Story by Scott German
Here we go again. With a ton of talent, experience and motivation the Virginia baseball team find themselves in familiar territory. But when May arrives they must let the past be the past and rise to the occasion when it most matters – the postseason.
Despite the loss of several key offensive and defensive players, the Cavaliers are in solid shape to begin the 2008 campaign. Led by All-American infielders David Adams and Greg Miclat and Baseball America preseason pitcher of the year Jacob Thompson, Virginia is poised to make another run at the postseason. This time they hope to stay a bit longer. Last spring, after earning the opportunity to host opening regional play, the Cavaliers bowed out to eventual national champion Oregon State in the Charlottesville Region. With the returning talent and bringing in one of the nation’s top recruiting classes, Virginia appears ready to make a serious run at the College World Series. It now hopes to change its recent history of postseason play.
Here’s a brief look at the 2008 Virginia Cavalier baseball squad.
The Cavaliers return five everyday players from last year’s team, highlighted by a pair of All-Americans, shortstop Greg Miclat and second baseman David Adams. Miclat, rated by big-league scouts as the top defensive shortstop in the nation, battled through an injury-plagued 2007 season. Miclat still managed these eye-popping stats. A team-leading .376 batting average, and 44 RBIs. Miclat also had a .488 slugging percentage and a .486 on-base average. For good measure, the junior also stole 32 of 37 bases while playing nearly flawless defense. Fellow junior classmate Adams also had an impressive ’07 campaign, batting .372 with five homers and 43 RBIs while slugging at a clip of .522. Keep in mind that while Miclat’s and Adams’ offensive numbers may appear modest, they play over half their games in the Grand Canyon of college baseball – Ted Davenport Field.
Virginia will count on added offensive firepower from a trio of others. Patrick Wingfield, Tyler Cannon and Jeremy Farrell must each improve their offensive production if the Cavaliers are to make a lot noise in May and June. Wingfield, from Winchester finished last season with .297 batting average, while Cannon was at .270 with a homer and 32 RBIs. Farrell may be on the verge of a breakout season at the plate. In limited action last season (86 at bats), the junior from Ohio hit .349 with two homers and 16 RBIs.
On the Hill
It starts with junior righty Jacob Thompson, arguably the nation’s top pitcher. Thompson had a dominating sophomore year, going a perfect 11-0 with a 1.50 ERA in 114 innings of work. Thompson, now 18-0 in his collegiate career, will be followed all season by a mob of big-league scouts, who rave of the righthander’s curve as well as slider. During ’07, Thompson, another native Virginian on the roster (Danville), fanned 112 while walking only 32.
If Virginia is to be successful behind Thompson, then Pat McAnaney and Matt Packer will be counted on heavily. McAnaney appeared in 13 games as a junior, while Packer started 13 games for UVa.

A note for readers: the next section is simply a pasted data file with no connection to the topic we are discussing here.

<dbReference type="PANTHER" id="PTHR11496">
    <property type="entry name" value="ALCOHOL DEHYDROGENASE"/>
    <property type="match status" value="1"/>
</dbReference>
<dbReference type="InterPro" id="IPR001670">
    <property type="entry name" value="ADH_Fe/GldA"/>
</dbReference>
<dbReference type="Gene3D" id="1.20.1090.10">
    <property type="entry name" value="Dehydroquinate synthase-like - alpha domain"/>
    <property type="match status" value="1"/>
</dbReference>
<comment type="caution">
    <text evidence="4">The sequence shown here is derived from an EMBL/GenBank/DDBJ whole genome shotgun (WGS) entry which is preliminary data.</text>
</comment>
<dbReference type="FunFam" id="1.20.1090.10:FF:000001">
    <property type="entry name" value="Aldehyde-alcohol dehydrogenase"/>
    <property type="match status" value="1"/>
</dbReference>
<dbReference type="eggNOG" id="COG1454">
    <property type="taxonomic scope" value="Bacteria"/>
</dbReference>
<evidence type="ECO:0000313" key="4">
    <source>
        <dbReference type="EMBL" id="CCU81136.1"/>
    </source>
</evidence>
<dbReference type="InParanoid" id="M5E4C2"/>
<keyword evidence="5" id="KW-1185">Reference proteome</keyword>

Closing duties are somewhat up for grabs. Despite losing closer Casey Lambert to the pros, a couple of candidates appear capable of filling that role. Senior righthander Michael Schwimer will probably start the season as the closer, but Waynesboro’s (Stuarts Draft High School) own Jake Rule may also fill that role for Virginia. Rule had some good numbers last season in a workhorse role. In 29 appearances, Rule posted a 2.63 ERA, while striking out 43 and issuing just 18 walks.
With solid pitching in place, the Cavaliers focus is on scoring runs. The impetus from that could be from the freshman class. Virginia will not only be looking to but will need immediate production from Ryan Smith, Phil Gosselin, John Barr and a number of addition first-year players. Smith, a Notre Dame transfer, is expecting to take over duties behind the plate. As a freshman for ND, Smith hit .267 with two homers and 23 RBIs. Like his predecessor, Beau Seabury, Smith will also be counted on heavily to be a calming target for his pitching staff.
Since his arrival, head coach Brian O’Connor has made a spectacular splash in regular-season play. Postseason – another story. After an impressive 2007 regular season and hosting a regional, Virginia won its first game against Oregon State and was on the verge of advancing to the Super Regionals when leading the Beavers late in a rematch. Oregon State rallied and won the regional and advanced to the CWS, where they won their second consecutive national championship. O’Connor has gained a reputation in the college ranks as a top-flight recruiter and will now be pressed hard to start collecting hardware to show for it.
If You’re Going
The Cavaliers play their home baseball games at Ted Davenport Field, regarded as among the finest facilities in college baseball. The stadium is located across the street (Alderman Road) from University Hall. Free parking is in the surronding U Hall lots. On most game days, tickets can be purchased at the gate and range in price from seven to 10 dollars.
Scott German is a regular contributor to The SportsDominion.